Obermann said the company had already investigated an individual case in the summer of 2007, following a tip-off from within the company and was able to resolve the incident. As a result, Deutsche Telekom reorganised its security department and implemented new control mechanisms. Not very good ones, it turns out.

He revealed that last month the management board had received information concerning broader and even more serious allegations from a third party commissioned by Deutsche Telekom’s security unit.

“I I I am m m sh sh shaken to the the core by these allega a a tions,” said Obermann, shaking to his core. “We take the situation most seriously. We have called in the public prosecutor’s office and will support them in their full investigation of these allegations,” said a much steadier Obermann. “By taking this approach we want to ensure the greatest possible level of transparency and allow criminal prosecutors to bring those responsible to justice.”

As everyone knows, however, there’s no justice in the world. If there were, brattish Chelsea footballer Ashley Cole wouldn’t be a millionaire. You can bet he’d be the type to go for one of the phones that a firm called Gresso has launched. You’d have to be stupid to drop $52,000 on a handset, even if it is covered in diamonds and built from ancient African Blackwood and 18 carat gold. After all, in 12 months it would be out of date and you’d be left with the ugliest brooch in the world.

In less frivolous handset news, Gartner revealed this week that, for the first time since it began tracking the handset market in 2001, sales for the first quarter of this year actually fell in Europe – by 16.4 per cent. That’s the cost of pushing contracts up to 18 months, which the vendors probably don’t like much. There was more bad news as Gartner suggested that sales in high-end handsets in particular were affected. As we get progressively more skint, it seems we are shying away from the top-notch phones. So up yours, Gresso. Gartner warned vendors to strengthen their mid-range workhorse portfolios in response to these straitened times.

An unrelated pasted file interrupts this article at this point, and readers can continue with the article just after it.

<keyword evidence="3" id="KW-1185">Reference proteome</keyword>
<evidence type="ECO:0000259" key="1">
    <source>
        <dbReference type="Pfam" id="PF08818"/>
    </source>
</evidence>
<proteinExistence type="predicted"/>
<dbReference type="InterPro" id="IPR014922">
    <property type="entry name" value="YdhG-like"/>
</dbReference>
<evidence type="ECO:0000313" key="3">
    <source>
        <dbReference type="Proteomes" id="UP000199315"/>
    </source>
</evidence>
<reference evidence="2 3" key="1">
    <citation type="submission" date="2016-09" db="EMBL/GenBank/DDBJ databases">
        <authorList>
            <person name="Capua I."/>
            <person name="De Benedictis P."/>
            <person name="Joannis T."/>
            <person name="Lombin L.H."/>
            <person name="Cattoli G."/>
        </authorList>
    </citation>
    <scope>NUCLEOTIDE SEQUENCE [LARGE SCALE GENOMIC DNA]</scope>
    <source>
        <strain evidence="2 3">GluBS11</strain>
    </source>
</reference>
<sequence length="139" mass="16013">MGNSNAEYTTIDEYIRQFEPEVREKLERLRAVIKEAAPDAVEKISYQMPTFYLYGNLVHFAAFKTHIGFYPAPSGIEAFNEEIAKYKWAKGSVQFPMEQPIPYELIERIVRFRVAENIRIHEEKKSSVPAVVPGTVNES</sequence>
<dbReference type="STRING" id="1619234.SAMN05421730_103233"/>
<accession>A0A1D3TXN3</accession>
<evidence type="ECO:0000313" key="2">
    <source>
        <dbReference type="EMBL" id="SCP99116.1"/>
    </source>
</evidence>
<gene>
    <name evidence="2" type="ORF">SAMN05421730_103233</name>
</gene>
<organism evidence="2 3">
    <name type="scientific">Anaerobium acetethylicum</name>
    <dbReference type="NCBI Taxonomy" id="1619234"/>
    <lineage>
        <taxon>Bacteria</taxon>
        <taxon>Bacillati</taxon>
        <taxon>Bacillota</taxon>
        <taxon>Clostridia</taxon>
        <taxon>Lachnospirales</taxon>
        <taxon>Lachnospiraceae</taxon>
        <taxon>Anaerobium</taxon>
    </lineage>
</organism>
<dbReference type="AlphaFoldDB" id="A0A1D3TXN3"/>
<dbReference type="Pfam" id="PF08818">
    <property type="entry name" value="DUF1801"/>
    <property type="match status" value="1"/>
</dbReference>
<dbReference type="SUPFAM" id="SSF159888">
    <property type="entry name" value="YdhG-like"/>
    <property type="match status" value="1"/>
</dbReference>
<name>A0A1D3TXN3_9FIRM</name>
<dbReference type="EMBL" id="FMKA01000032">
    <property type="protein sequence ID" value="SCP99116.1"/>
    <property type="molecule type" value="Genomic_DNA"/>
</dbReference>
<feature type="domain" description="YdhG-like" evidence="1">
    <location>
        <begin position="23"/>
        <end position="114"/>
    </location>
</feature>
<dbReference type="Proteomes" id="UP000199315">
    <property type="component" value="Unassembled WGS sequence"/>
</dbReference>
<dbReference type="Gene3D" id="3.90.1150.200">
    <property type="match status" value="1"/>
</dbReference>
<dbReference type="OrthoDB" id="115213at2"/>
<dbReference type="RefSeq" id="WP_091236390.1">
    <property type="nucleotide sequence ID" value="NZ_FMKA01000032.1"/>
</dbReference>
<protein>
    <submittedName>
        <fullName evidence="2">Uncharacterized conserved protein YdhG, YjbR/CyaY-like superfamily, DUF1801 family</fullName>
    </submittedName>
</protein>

Presumably we’ll all be cutting back on far-flung holidays as well. Especially now that European operators have reacted to the EU roaming cap by hiking prices for calls made from further afield. By as much as 163 per cent, according to Informa Telecoms & Media.

Informa said its analysis was based on the percentage change in aggregated roaming prices on a country by country basis between 2006 and 2008.

For example, the average price of a call home to Italy made by a subscriber roaming in Russia was Eur3.67 (excluding VAT) per minute in 2006 but had risen 25 per cent to Eur4.58 since the Eurotariff came into play.

A German mobile user outside the EU has seen a massive 163.7 per cent price increase since 2006 for a call home from Africa.

Informa analyst Angela Stainthorpe said that since the EU roaming regulation came into force, operators have reported roaming revenue declines into the hundreds of millions of Euros. “As roaming traffic growth hasn’t kept up with falling tariffs, operators are looking elsewhere to recoup their losses.

“Although only 15 per cent of EU roamers are travelling outside the EU, the high per minute rates they pay for the privilege have had a significant impact on roaming strategy. In some cases, countries that were once relatively unimportant to EU operators have now been elevated to prime position purely as a result of their contribution to roaming revenues.”

And that’s about it this week, although during one of the five ‘leisure minutes’ that the Informer is permitted each day, he found his way onto the website of comedian Emo Philips. There on the homepage was the following snippet of Emo wisdom:

“Cellphones are like dogs’ nipples. You don’t have to SHOUT INTO THEM!”

Take care

The Informer